16. By: Guillermo Flichman (CIHEAM - International Centre for Advanced Mediterranean Agronomic Studies); Hatem Belhouchette (CIHEAM - International Centre for Advanced Mediterranean Agronomic Studies); Adam M. Komarek (International Food Policy Research Institute); Sophie Drogue (UMR MOISA - Marchés, Organisations, Institutions et Stratégies d'Acteurs - CIRAD - Centre de Coopération Internationale en Recherche Agronomique pour le Développement - Montpellier SupAgro - Centre international d'études supérieures en sciences agronomiques - INRA Montpellier - Institut national de la recherche agronomique [Montpellier] - CIHEAM - Centre International des Hautes Études Agronomiques Méditerranéennes); James Hawkins (International Food Policy Research Institute); Roza Chenoune (CIHEAM - International Centre for Advanced Mediterranean Agronomic Studies); Siwa Msangi (International Food Policy Research Institute)
    Abstract: DAHBSIM is a dynamic, bio-economic model of agricultural households that was designed to be applied to a rural, developing country-setting, for the purpose of addressing questions around the biophysical constraints to on-farm agricultural productivity, and the whole-farm implications of alternative strategies to sustainable agricultural intensification. The model links socio-economic and biophysical aspects, in order to better illustrate the environmental and human welfare implications of different agricultural production practices, as they are influenced by policy-driven changes in prices of inputs or outputs, or by changes in the physical environment.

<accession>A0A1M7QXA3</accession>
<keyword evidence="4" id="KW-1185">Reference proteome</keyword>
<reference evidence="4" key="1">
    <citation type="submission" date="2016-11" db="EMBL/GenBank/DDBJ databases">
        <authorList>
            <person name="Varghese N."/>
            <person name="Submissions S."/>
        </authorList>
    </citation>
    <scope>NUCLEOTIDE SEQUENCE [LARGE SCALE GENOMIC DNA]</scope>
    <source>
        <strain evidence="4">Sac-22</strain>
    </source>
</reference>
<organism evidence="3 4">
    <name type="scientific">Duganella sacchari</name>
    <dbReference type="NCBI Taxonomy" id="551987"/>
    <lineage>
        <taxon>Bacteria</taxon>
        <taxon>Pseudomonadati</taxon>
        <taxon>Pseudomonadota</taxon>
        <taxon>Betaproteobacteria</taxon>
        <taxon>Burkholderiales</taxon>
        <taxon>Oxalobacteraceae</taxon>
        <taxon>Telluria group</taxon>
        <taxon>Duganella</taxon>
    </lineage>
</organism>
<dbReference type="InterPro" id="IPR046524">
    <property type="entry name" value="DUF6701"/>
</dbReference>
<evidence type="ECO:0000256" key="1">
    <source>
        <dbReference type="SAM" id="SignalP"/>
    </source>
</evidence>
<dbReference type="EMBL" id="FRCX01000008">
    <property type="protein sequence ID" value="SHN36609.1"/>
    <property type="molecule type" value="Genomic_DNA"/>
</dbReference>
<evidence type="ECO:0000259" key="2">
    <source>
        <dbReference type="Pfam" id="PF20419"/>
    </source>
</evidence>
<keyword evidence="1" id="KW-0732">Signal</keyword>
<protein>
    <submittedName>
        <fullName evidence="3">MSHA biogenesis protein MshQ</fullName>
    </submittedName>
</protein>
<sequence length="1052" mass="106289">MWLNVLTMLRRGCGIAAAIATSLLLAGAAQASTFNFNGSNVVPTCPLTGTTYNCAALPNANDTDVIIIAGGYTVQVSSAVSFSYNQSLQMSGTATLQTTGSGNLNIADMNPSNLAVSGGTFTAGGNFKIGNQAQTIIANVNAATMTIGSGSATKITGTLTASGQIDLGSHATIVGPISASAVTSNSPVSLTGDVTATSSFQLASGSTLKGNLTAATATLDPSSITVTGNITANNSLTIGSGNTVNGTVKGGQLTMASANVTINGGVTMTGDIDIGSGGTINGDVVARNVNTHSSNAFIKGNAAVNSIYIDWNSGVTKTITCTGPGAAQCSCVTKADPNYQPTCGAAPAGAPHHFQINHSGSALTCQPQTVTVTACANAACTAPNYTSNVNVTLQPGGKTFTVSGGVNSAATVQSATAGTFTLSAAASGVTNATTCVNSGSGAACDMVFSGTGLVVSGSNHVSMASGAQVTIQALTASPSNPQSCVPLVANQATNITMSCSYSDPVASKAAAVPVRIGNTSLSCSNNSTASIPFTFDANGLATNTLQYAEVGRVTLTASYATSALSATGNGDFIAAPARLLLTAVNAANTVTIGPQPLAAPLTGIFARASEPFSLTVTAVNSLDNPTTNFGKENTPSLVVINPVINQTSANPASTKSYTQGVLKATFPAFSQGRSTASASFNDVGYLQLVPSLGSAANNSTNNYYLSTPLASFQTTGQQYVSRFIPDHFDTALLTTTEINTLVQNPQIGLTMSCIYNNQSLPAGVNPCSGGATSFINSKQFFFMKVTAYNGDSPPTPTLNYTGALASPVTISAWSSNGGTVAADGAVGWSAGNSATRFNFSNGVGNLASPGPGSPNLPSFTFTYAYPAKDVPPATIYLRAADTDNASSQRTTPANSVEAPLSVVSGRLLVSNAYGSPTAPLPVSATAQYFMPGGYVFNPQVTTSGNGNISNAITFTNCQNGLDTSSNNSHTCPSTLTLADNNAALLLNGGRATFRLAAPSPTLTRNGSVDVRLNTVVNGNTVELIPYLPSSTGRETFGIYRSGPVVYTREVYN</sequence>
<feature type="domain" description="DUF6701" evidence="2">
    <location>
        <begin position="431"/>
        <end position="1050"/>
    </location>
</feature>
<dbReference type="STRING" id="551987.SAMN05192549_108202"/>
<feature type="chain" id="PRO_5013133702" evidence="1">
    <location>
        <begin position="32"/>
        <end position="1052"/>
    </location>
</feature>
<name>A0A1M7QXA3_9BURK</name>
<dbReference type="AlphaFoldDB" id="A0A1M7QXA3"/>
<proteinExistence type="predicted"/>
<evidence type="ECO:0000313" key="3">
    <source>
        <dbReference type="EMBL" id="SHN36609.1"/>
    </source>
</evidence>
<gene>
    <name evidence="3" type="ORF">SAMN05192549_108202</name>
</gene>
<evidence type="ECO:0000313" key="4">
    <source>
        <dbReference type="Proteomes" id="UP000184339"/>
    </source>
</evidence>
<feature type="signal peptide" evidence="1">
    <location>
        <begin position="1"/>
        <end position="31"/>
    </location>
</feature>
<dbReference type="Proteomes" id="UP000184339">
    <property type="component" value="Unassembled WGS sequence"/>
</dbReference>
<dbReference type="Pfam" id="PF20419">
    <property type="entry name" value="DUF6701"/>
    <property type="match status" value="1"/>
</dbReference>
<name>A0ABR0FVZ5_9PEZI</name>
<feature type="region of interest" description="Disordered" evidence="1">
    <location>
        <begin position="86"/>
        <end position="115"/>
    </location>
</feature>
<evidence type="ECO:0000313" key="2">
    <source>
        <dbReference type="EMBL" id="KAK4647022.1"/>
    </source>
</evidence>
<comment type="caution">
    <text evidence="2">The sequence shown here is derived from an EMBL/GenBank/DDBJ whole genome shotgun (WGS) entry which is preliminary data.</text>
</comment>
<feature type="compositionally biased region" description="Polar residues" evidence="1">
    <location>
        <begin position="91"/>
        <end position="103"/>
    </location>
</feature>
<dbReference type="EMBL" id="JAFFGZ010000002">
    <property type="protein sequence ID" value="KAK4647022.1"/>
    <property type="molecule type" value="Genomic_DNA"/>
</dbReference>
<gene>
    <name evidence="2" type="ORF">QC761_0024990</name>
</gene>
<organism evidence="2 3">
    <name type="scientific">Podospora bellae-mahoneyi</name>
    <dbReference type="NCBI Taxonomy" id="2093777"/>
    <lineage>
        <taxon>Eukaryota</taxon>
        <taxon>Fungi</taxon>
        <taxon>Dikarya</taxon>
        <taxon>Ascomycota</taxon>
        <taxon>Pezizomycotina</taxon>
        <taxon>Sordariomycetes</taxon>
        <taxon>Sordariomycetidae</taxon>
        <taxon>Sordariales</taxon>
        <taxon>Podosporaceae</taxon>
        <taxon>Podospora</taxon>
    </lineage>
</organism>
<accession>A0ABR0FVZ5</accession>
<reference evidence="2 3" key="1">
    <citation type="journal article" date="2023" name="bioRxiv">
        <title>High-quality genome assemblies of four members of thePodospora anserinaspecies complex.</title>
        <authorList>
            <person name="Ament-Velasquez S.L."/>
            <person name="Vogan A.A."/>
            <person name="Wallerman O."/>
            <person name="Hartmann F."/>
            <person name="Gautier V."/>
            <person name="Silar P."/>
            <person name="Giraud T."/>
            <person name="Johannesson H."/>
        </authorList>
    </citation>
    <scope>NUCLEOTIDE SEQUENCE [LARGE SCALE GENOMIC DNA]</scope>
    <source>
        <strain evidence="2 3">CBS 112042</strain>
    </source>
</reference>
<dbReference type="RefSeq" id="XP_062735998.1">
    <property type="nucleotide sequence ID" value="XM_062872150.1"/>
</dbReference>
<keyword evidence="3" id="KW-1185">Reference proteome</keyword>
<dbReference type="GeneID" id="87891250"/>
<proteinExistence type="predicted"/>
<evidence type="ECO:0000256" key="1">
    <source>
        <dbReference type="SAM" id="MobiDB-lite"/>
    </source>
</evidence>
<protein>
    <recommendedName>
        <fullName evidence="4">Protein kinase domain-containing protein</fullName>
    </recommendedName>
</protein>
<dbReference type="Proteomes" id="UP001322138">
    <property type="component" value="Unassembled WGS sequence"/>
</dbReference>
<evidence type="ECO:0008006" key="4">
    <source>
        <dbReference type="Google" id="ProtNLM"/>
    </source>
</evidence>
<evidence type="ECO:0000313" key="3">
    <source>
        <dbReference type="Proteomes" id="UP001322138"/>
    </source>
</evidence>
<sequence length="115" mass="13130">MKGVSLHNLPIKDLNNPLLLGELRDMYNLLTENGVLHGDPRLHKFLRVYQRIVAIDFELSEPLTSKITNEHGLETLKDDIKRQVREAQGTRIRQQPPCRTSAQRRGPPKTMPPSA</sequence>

Keywords: gender,markets,nutrition,health,dynamic model,environmental control,modèle dynamique,système de production,ménage agricole,productivité,analyse socio-économique,environnement biophysique,marché agricole,protection de l'environnement
    Date: 2016
  17. By: Sophie Méritet (LEDa-CGEMP, Université Paris-Dauphine - Université Paris-Dauphine, PSL Research University); Stéphanie Monjon (LEDa-CGEMP, Université Paris-Dauphine - Université Paris-Dauphine, PSL Research University)